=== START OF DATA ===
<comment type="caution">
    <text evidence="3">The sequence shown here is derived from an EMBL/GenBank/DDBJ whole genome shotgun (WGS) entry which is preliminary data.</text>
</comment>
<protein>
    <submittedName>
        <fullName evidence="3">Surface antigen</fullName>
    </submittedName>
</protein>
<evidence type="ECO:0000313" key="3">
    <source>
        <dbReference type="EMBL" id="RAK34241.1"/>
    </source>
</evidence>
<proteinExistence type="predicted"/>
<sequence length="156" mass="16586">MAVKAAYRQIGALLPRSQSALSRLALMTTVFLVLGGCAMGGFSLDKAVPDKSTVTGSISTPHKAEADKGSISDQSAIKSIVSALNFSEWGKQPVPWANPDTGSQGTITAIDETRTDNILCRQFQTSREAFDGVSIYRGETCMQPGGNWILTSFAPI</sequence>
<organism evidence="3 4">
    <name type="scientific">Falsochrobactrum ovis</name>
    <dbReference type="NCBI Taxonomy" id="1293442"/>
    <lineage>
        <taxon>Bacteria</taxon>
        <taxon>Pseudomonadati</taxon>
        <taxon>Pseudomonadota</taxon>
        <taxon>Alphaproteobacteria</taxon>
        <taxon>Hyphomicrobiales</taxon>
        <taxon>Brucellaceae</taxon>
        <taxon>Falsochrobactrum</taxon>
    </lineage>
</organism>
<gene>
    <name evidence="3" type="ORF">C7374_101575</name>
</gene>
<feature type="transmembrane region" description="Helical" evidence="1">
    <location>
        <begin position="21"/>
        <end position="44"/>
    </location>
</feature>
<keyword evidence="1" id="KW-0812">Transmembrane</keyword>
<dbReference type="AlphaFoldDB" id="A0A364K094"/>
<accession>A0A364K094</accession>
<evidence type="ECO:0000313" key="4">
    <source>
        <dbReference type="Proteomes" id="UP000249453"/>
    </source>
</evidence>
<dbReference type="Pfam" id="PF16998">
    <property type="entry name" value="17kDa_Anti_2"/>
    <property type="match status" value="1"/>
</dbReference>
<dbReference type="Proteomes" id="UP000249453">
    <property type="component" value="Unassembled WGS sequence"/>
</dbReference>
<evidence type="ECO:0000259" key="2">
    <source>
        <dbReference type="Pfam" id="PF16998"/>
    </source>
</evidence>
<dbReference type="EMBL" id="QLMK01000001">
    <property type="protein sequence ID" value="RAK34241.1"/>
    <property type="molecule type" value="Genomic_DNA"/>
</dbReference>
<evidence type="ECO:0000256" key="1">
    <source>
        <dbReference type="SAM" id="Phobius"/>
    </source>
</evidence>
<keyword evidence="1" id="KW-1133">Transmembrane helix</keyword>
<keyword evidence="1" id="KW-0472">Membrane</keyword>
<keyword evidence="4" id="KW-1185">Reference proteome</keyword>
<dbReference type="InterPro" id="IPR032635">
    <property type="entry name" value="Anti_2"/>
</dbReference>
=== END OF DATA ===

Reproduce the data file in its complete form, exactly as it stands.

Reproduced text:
<comment type="caution">
    <text evidence="3">The sequence shown here is derived from an EMBL/GenBank/DDBJ whole genome shotgun (WGS) entry which is preliminary data.</text>
</comment>
<protein>
    <submittedName>
        <fullName evidence="3">Surface antigen</fullName>
    </submittedName>
</protein>
<evidence type="ECO:0000313" key="3">
    <source>
        <dbReference type="EMBL" id="RAK34241.1"/>
    </source>
</evidence>
<proteinExistence type="predicted"/>
<sequence length="156" mass="16586">MAVKAAYRQIGALLPRSQSALSRLALMTTVFLVLGGCAMGGFSLDKAVPDKSTVTGSISTPHKAEADKGSISDQSAIKSIVSALNFSEWGKQPVPWANPDTGSQGTITAIDETRTDNILCRQFQTSREAFDGVSIYRGETCMQPGGNWILTSFAPI</sequence>
<organism evidence="3 4">
    <name type="scientific">Falsochrobactrum ovis</name>
    <dbReference type="NCBI Taxonomy" id="1293442"/>
    <lineage>
        <taxon>Bacteria</taxon>
        <taxon>Pseudomonadati</taxon>
        <taxon>Pseudomonadota</taxon>
        <taxon>Alphaproteobacteria</taxon>
        <taxon>Hyphomicrobiales</taxon>
        <taxon>Brucellaceae</taxon>
        <taxon>Falsochrobactrum</taxon>
    </lineage>
</organism>
<gene>
    <name evidence="3" type="ORF">C7374_101575</name>
</gene>
<feature type="transmembrane region" description="Helical" evidence="1">
    <location>
        <begin position="21"/>
        <end position="44"/>
    </location>
</feature>
<keyword evidence="1" id="KW-0812">Transmembrane</keyword>
<dbReference type="AlphaFoldDB" id="A0A364K094"/>
<accession>A0A364K094</accession>
<evidence type="ECO:0000313" key="4">
    <source>
        <dbReference type="Proteomes" id="UP000249453"/>
    </source>
</evidence>
<dbReference type="Pfam" id="PF16998">
    <property type="entry name" value="17kDa_Anti_2"/>
    <property type="match status" value="1"/>
</dbReference>
<dbReference type="Proteomes" id="UP000249453">
    <property type="component" value="Unassembled WGS sequence"/>
</dbReference>
<evidence type="ECO:0000259" key="2">
    <source>
        <dbReference type="Pfam" id="PF16998"/>
    </source>
</evidence>
<dbReference type="EMBL" id="QLMK01000001">
    <property type="protein sequence ID" value="RAK34241.1"/>
    <property type="molecule type" value="Genomic_DNA"/>
</dbReference>
<evidence type="ECO:0000256" key="1">
    <source>
        <dbReference type="SAM" id="Phobius"/>
    </source>
</evidence>
<keyword evidence="1" id="KW-1133">Transmembrane helix</keyword>
<keyword evidence="1" id="KW-0472">Membrane</keyword>
<keyword evidence="4" id="KW-1185">Reference proteome</keyword>
<dbReference type="InterPro" id="IPR032635">
    <property type="entry name" value="Anti_2"/>
</dbReference>